Use this rule the next time you feel like giving up.
If you’ve ever done an endurance challenge, race – or even a really tough hike – you’ll find there’s parts where you want to give up.
Most people that think “I could never do that” – are more limited by their mindset than their physical capability. Their mental game is what needs work – and part of that is knowing what to expect your brain is going to be saying at different parts throughout the challenge. Once you do that enough, you start to get familiar with the constant refrains that pop up at different points throughout a challenge.
In every race I’ve run, as long as I’ve trained properly, I’ve found that the real work is in my head – not my legs.
But plenty of well trained athletes still quit, DNF or give up early because they can’t get their head on straight.
Sure everyone is amped at the starting line and for the few few miles – everything sort of sorts itself out. Chances are though, once you’re past the beginner’s high – the real work of what you’re about to do sets in.
- In the Antarctica 100k, it was after “marathon #1”
- In Finland, it was the first time I ran out of water.
- In Hell on the Hill – it’s like hill 15 (I hate that damn hill)
You’re a few hours into the challenge and you think to yourself:
“How the hell am I going to finish this?”
This can go only two ways.. You can use that as fuel to finish or you can let it start a downward spiral.
Most people do the second part. The head game starts. They get lost in the bigness of their goals. It feels bewildering, they lose sight of the finish line and they give up before they’re even really getting started.
The important thing to remember is that you don’t need to it all right away.
You just need to do half of it. Or 51% to be exact.
The 51% Strategy
The key to doing any endurance activity is simply committing to doing 51% of it. When you do that, you unlock a switch in your brain that lets you do the rest.
Humans are bad at comprehending numbers.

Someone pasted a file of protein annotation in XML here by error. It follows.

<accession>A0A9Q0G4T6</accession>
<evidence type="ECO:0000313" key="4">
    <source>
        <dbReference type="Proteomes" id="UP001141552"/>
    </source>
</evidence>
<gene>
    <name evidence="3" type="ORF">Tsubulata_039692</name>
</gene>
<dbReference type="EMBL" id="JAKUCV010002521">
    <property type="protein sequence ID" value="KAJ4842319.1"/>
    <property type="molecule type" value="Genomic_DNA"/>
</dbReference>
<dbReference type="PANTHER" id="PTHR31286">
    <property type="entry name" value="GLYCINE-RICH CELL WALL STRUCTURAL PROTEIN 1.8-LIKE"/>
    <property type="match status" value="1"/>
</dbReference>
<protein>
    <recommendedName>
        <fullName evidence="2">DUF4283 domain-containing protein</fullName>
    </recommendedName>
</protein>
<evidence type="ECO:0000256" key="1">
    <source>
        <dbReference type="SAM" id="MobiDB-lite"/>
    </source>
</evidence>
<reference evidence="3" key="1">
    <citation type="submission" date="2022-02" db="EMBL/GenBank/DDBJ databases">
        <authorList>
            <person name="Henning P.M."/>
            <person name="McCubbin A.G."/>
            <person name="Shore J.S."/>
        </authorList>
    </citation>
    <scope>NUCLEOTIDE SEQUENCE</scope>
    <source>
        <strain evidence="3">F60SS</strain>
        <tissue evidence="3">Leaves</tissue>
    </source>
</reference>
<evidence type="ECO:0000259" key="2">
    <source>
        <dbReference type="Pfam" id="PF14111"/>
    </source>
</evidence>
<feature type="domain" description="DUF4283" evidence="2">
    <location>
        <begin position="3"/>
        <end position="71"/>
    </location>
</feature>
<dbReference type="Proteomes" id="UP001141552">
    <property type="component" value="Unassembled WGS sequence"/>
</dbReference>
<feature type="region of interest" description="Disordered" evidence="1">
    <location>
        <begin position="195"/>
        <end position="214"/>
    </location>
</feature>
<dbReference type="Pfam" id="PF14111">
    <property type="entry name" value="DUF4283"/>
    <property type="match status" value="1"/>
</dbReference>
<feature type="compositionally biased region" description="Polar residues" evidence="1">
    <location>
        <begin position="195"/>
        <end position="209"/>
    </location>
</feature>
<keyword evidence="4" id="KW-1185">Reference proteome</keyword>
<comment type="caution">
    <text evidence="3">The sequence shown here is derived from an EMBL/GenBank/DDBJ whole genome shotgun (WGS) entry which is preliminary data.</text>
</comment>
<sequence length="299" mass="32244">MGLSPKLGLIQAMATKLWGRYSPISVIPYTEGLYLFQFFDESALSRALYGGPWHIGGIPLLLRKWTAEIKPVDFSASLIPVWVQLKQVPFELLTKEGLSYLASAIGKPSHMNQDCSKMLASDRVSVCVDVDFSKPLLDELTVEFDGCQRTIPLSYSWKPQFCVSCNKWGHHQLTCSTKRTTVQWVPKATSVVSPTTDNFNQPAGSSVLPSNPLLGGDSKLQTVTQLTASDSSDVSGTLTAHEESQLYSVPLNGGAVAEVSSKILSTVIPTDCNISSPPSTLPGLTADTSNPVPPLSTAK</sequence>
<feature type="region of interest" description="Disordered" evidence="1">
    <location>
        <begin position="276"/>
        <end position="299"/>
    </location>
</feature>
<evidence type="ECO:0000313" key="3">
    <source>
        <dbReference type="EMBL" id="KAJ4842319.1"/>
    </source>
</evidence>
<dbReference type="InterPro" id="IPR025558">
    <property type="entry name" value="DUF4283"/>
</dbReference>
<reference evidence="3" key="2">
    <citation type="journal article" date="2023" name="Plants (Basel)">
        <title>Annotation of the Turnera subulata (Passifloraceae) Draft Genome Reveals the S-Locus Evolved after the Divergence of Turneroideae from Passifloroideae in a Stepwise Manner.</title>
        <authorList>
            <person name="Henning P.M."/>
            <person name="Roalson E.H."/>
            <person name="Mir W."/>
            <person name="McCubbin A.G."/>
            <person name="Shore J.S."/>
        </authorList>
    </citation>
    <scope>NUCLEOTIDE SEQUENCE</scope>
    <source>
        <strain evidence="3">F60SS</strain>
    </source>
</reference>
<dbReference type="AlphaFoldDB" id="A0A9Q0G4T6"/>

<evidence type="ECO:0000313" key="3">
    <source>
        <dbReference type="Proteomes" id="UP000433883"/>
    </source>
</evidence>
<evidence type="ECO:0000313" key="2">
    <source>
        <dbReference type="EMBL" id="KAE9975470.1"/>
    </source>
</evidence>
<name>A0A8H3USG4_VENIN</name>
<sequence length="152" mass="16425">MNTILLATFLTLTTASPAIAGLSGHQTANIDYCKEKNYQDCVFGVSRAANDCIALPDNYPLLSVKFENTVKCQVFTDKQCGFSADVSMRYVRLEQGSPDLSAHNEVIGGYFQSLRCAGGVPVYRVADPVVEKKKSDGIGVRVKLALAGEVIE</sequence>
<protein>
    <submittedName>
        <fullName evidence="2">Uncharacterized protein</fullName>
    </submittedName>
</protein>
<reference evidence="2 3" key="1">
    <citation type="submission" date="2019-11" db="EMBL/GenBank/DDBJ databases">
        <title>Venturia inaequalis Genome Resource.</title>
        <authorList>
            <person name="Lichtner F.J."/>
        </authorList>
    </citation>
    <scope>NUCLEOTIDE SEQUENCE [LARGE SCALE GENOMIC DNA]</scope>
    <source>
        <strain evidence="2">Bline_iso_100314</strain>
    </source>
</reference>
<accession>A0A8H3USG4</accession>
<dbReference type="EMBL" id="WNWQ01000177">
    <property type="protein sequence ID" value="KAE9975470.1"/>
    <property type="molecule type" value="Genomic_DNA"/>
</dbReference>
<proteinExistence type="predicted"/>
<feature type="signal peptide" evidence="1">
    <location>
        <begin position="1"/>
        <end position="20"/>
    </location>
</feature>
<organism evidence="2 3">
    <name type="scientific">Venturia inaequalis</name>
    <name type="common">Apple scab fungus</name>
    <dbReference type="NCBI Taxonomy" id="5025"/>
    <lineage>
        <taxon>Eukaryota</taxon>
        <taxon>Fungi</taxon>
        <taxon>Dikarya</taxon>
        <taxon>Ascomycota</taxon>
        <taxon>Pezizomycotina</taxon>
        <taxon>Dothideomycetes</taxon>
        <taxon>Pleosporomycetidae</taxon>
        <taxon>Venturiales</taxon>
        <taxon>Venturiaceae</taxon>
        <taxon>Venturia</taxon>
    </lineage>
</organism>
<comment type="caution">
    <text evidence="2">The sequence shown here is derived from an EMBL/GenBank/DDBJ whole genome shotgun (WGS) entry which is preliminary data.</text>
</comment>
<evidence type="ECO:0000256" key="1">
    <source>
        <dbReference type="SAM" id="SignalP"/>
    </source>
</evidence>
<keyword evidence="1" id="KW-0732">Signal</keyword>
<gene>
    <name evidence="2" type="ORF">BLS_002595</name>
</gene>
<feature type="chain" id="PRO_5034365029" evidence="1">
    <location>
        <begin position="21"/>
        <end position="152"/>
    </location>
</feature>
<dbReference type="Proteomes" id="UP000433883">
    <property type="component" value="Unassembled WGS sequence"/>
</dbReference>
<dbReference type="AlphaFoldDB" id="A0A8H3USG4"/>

- At 10%, you don’t have any frame of reference for the challenge.
- At 25%, it still seems like a lot especially as you’re starting to feel tired.
- At 50%, you have to do all of what you just did, and you have to do it again.
But – if you do 51% – then you no longer even have to do double of what you just did. Your mental talk can change from “I have to do this all over again” to “I have already done more than what’s left to do.”
At 51%, you’ve already done more than what’s required to finish – you’ve proven that in this race alone – so you just need to somehow manage to do that again.
In other words – “it’s all downhill from here.”
From there on out, you just gotta hang on.
After that, The 51-79% sucks. It’s tough. But, you know you have less to do than what you’ve already done. This part is 100% mental. You just need to bite your tongue, put your head down, and keep going.
By the time you hit 80%, you’re almost home, you just need to cruise on in.
If you’ve done your training, 51% should be no problem. What’s stopping you from there is not your body, but your mind.
You’re not going to be able to go run a 100 miler on no training (so start training), but so many people lose or quit races, challenges or other things in life because their mental game is nowhere near their physical game.
When you get to 51%, you get a mental refueling station and can reset your brain, renew your vision, and keep going.
This is just one trick you can add to your arsenal. Try it out.
This article is about endurance challenges, but has nothing to do with endurance.